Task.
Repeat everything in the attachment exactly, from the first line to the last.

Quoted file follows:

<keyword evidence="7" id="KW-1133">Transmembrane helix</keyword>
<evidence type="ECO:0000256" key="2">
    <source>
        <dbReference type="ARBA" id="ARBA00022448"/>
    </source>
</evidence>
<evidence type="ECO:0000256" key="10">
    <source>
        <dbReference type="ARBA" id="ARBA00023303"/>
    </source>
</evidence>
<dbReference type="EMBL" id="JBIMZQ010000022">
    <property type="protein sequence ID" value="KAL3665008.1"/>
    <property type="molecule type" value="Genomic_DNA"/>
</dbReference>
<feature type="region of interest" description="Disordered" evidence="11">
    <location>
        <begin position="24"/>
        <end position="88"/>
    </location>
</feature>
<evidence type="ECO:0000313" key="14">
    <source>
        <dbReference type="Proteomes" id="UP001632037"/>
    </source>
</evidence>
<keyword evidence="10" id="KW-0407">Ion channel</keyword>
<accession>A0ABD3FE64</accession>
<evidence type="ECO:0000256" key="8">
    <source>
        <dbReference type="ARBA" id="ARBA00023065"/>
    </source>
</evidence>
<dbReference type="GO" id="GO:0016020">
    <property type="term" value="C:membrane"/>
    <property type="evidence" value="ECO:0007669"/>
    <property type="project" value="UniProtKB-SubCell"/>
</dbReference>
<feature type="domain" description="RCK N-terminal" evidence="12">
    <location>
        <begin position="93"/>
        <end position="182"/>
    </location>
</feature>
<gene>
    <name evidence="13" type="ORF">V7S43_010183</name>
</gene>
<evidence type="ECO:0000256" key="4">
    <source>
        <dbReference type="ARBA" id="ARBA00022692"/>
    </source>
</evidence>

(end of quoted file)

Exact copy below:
<keyword evidence="7" id="KW-1133">Transmembrane helix</keyword>
<evidence type="ECO:0000256" key="2">
    <source>
        <dbReference type="ARBA" id="ARBA00022448"/>
    </source>
</evidence>
<evidence type="ECO:0000256" key="10">
    <source>
        <dbReference type="ARBA" id="ARBA00023303"/>
    </source>
</evidence>
<dbReference type="EMBL" id="JBIMZQ010000022">
    <property type="protein sequence ID" value="KAL3665008.1"/>
    <property type="molecule type" value="Genomic_DNA"/>
</dbReference>
<feature type="region of interest" description="Disordered" evidence="11">
    <location>
        <begin position="24"/>
        <end position="88"/>
    </location>
</feature>
<evidence type="ECO:0000313" key="14">
    <source>
        <dbReference type="Proteomes" id="UP001632037"/>
    </source>
</evidence>
<keyword evidence="10" id="KW-0407">Ion channel</keyword>
<accession>A0ABD3FE64</accession>
<evidence type="ECO:0000256" key="8">
    <source>
        <dbReference type="ARBA" id="ARBA00023065"/>
    </source>
</evidence>
<dbReference type="GO" id="GO:0016020">
    <property type="term" value="C:membrane"/>
    <property type="evidence" value="ECO:0007669"/>
    <property type="project" value="UniProtKB-SubCell"/>
</dbReference>
<feature type="domain" description="RCK N-terminal" evidence="12">
    <location>
        <begin position="93"/>
        <end position="182"/>
    </location>
</feature>
<gene>
    <name evidence="13" type="ORF">V7S43_010183</name>
</gene>
<evidence type="ECO:0000256" key="4">
    <source>
        <dbReference type="ARBA" id="ARBA00022692"/>
    </source>
</evidence>